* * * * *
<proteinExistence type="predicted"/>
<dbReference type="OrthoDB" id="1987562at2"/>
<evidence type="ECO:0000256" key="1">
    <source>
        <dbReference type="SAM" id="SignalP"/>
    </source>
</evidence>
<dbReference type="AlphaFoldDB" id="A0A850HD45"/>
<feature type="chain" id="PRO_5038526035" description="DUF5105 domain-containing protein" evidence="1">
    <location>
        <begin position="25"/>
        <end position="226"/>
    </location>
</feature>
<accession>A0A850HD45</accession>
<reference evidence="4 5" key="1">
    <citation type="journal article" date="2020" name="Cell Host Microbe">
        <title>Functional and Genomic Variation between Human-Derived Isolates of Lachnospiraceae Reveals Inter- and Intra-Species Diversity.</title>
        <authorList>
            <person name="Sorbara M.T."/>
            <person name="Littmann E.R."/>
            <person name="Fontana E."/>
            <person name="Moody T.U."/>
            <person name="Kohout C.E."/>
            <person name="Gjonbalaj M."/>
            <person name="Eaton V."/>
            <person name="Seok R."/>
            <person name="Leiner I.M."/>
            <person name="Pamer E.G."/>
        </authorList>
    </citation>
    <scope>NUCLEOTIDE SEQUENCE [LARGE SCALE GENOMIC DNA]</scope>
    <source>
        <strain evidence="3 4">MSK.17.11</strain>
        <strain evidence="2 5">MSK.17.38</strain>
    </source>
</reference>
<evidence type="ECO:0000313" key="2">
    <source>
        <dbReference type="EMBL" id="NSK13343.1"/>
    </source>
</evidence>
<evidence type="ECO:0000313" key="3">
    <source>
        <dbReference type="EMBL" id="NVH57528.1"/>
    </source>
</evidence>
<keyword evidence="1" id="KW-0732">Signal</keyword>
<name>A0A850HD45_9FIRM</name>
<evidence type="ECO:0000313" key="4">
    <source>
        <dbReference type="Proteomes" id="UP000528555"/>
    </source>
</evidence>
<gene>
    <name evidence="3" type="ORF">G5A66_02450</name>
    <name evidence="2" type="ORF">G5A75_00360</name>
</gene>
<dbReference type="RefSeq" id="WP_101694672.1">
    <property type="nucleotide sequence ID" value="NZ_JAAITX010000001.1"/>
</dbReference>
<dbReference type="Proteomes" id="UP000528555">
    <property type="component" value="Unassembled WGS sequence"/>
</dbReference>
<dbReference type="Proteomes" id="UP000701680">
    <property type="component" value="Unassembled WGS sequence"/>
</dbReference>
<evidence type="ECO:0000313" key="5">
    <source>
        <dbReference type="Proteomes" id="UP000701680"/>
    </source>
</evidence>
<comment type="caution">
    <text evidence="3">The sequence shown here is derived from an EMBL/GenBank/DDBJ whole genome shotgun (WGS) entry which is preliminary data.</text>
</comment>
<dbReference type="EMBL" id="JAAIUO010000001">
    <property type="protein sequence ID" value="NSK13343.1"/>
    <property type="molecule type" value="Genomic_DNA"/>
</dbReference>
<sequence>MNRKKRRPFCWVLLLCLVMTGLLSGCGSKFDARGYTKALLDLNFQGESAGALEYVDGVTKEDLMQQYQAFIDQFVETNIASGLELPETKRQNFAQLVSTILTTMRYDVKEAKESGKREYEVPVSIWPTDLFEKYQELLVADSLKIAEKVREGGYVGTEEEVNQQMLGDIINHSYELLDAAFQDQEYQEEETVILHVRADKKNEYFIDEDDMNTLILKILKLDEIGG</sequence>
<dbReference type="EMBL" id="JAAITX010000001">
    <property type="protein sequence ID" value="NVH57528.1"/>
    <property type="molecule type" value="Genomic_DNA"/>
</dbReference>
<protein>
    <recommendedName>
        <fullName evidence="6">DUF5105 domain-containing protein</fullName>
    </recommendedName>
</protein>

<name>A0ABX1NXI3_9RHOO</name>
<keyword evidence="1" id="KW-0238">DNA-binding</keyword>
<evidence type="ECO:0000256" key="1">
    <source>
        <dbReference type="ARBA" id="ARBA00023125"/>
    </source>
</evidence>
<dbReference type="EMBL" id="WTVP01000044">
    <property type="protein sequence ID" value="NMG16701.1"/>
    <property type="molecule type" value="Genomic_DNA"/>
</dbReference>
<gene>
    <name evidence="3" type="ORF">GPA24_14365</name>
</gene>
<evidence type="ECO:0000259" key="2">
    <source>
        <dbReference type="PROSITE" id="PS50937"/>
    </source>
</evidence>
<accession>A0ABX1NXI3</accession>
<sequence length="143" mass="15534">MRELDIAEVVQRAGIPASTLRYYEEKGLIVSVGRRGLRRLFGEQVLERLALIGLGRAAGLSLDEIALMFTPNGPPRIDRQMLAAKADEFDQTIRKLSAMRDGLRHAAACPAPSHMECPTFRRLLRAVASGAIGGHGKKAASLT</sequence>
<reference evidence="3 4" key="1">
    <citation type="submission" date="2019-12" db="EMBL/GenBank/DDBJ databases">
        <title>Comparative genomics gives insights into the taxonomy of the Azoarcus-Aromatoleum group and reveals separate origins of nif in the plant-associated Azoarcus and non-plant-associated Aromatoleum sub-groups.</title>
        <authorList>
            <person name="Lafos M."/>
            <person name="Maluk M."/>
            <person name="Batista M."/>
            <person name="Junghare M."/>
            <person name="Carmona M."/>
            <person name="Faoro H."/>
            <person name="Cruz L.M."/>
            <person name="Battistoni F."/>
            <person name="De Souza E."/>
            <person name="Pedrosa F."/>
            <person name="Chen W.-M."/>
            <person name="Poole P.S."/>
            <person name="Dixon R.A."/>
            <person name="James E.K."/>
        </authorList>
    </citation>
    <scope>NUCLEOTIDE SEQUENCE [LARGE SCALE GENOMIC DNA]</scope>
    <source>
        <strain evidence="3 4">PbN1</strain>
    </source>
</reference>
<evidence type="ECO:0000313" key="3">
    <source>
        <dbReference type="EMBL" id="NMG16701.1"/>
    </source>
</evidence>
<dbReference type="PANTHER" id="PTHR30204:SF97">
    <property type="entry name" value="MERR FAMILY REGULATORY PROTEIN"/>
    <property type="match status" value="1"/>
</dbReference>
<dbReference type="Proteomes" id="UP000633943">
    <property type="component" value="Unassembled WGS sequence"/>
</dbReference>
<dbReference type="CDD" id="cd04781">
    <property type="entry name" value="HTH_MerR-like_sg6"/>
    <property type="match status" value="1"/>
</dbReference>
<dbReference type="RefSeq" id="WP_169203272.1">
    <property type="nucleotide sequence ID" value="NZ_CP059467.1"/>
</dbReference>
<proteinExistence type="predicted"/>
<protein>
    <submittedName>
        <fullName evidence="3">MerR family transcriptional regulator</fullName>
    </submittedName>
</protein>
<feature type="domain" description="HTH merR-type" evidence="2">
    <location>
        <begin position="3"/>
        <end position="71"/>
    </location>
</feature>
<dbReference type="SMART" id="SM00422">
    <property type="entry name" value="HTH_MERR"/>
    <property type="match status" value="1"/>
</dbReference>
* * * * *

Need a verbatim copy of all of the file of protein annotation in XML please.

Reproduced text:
<proteinExistence type="predicted"/>
<dbReference type="OrthoDB" id="1987562at2"/>
<evidence type="ECO:0000256" key="1">
    <source>
        <dbReference type="SAM" id="SignalP"/>
    </source>
</evidence>
<dbReference type="AlphaFoldDB" id="A0A850HD45"/>
<feature type="chain" id="PRO_5038526035" description="DUF5105 domain-containing protein" evidence="1">
    <location>
        <begin position="25"/>
        <end position="226"/>
    </location>
</feature>
<accession>A0A850HD45</accession>
<reference evidence="4 5" key="1">
    <citation type="journal article" date="2020" name="Cell Host Microbe">
        <title>Functional and Genomic Variation between Human-Derived Isolates of Lachnospiraceae Reveals Inter- and Intra-Species Diversity.</title>
        <authorList>
            <person name="Sorbara M.T."/>
            <person name="Littmann E.R."/>
            <person name="Fontana E."/>
            <person name="Moody T.U."/>
            <person name="Kohout C.E."/>
            <person name="Gjonbalaj M."/>
            <person name="Eaton V."/>
            <person name="Seok R."/>
            <person name="Leiner I.M."/>
            <person name="Pamer E.G."/>
        </authorList>
    </citation>
    <scope>NUCLEOTIDE SEQUENCE [LARGE SCALE GENOMIC DNA]</scope>
    <source>
        <strain evidence="3 4">MSK.17.11</strain>
        <strain evidence="2 5">MSK.17.38</strain>
    </source>
</reference>
<evidence type="ECO:0000313" key="2">
    <source>
        <dbReference type="EMBL" id="NSK13343.1"/>
    </source>
</evidence>
<evidence type="ECO:0000313" key="3">
    <source>
        <dbReference type="EMBL" id="NVH57528.1"/>
    </source>
</evidence>
<keyword evidence="1" id="KW-0732">Signal</keyword>
<name>A0A850HD45_9FIRM</name>
<evidence type="ECO:0000313" key="4">
    <source>
        <dbReference type="Proteomes" id="UP000528555"/>
    </source>
</evidence>
<gene>
    <name evidence="3" type="ORF">G5A66_02450</name>
    <name evidence="2" type="ORF">G5A75_00360</name>
</gene>
<dbReference type="RefSeq" id="WP_101694672.1">
    <property type="nucleotide sequence ID" value="NZ_JAAITX010000001.1"/>
</dbReference>
<dbReference type="Proteomes" id="UP000528555">
    <property type="component" value="Unassembled WGS sequence"/>
</dbReference>
<dbReference type="Proteomes" id="UP000701680">
    <property type="component" value="Unassembled WGS sequence"/>
</dbReference>
<evidence type="ECO:0000313" key="5">
    <source>
        <dbReference type="Proteomes" id="UP000701680"/>
    </source>
</evidence>
<comment type="caution">
    <text evidence="3">The sequence shown here is derived from an EMBL/GenBank/DDBJ whole genome shotgun (WGS) entry which is preliminary data.</text>
</comment>
<dbReference type="EMBL" id="JAAIUO010000001">
    <property type="protein sequence ID" value="NSK13343.1"/>
    <property type="molecule type" value="Genomic_DNA"/>
</dbReference>
<sequence>MNRKKRRPFCWVLLLCLVMTGLLSGCGSKFDARGYTKALLDLNFQGESAGALEYVDGVTKEDLMQQYQAFIDQFVETNIASGLELPETKRQNFAQLVSTILTTMRYDVKEAKESGKREYEVPVSIWPTDLFEKYQELLVADSLKIAEKVREGGYVGTEEEVNQQMLGDIINHSYELLDAAFQDQEYQEEETVILHVRADKKNEYFIDEDDMNTLILKILKLDEIGG</sequence>
<dbReference type="EMBL" id="JAAITX010000001">
    <property type="protein sequence ID" value="NVH57528.1"/>
    <property type="molecule type" value="Genomic_DNA"/>
</dbReference>
<protein>
    <recommendedName>
        <fullName evidence="6">DUF5105 domain-containing protein</fullName>
    </recommendedName>
</protein>

<name>A0ABX1NXI3_9RHOO</name>
<keyword evidence="1" id="KW-0238">DNA-binding</keyword>
<evidence type="ECO:0000256" key="1">
    <source>
        <dbReference type="ARBA" id="ARBA00023125"/>
    </source>
</evidence>
<dbReference type="EMBL" id="WTVP01000044">
    <property type="protein sequence ID" value="NMG16701.1"/>
    <property type="molecule type" value="Genomic_DNA"/>
</dbReference>
<gene>
    <name evidence="3" type="ORF">GPA24_14365</name>
</gene>
<evidence type="ECO:0000259" key="2">
    <source>
        <dbReference type="PROSITE" id="PS50937"/>
    </source>
</evidence>
<accession>A0ABX1NXI3</accession>
<sequence length="143" mass="15534">MRELDIAEVVQRAGIPASTLRYYEEKGLIVSVGRRGLRRLFGEQVLERLALIGLGRAAGLSLDEIALMFTPNGPPRIDRQMLAAKADEFDQTIRKLSAMRDGLRHAAACPAPSHMECPTFRRLLRAVASGAIGGHGKKAASLT</sequence>
<reference evidence="3 4" key="1">
    <citation type="submission" date="2019-12" db="EMBL/GenBank/DDBJ databases">
        <title>Comparative genomics gives insights into the taxonomy of the Azoarcus-Aromatoleum group and reveals separate origins of nif in the plant-associated Azoarcus and non-plant-associated Aromatoleum sub-groups.</title>
        <authorList>
            <person name="Lafos M."/>
            <person name="Maluk M."/>
            <person name="Batista M."/>
            <person name="Junghare M."/>
            <person name="Carmona M."/>
            <person name="Faoro H."/>
            <person name="Cruz L.M."/>
            <person name="Battistoni F."/>
            <person name="De Souza E."/>
            <person name="Pedrosa F."/>
            <person name="Chen W.-M."/>
            <person name="Poole P.S."/>
            <person name="Dixon R.A."/>
            <person name="James E.K."/>
        </authorList>
    </citation>
    <scope>NUCLEOTIDE SEQUENCE [LARGE SCALE GENOMIC DNA]</scope>
    <source>
        <strain evidence="3 4">PbN1</strain>
    </source>
</reference>
<evidence type="ECO:0000313" key="3">
    <source>
        <dbReference type="EMBL" id="NMG16701.1"/>
    </source>
</evidence>
<dbReference type="PANTHER" id="PTHR30204:SF97">
    <property type="entry name" value="MERR FAMILY REGULATORY PROTEIN"/>
    <property type="match status" value="1"/>
</dbReference>
<dbReference type="Proteomes" id="UP000633943">
    <property type="component" value="Unassembled WGS sequence"/>
</dbReference>
<dbReference type="CDD" id="cd04781">
    <property type="entry name" value="HTH_MerR-like_sg6"/>
    <property type="match status" value="1"/>
</dbReference>
<dbReference type="RefSeq" id="WP_169203272.1">
    <property type="nucleotide sequence ID" value="NZ_CP059467.1"/>
</dbReference>
<proteinExistence type="predicted"/>
<protein>
    <submittedName>
        <fullName evidence="3">MerR family transcriptional regulator</fullName>
    </submittedName>
</protein>
<feature type="domain" description="HTH merR-type" evidence="2">
    <location>
        <begin position="3"/>
        <end position="71"/>
    </location>
</feature>
<dbReference type="SMART" id="SM00422">
    <property type="entry name" value="HTH_MERR"/>
    <property type="match status" value="1"/>
</dbReference>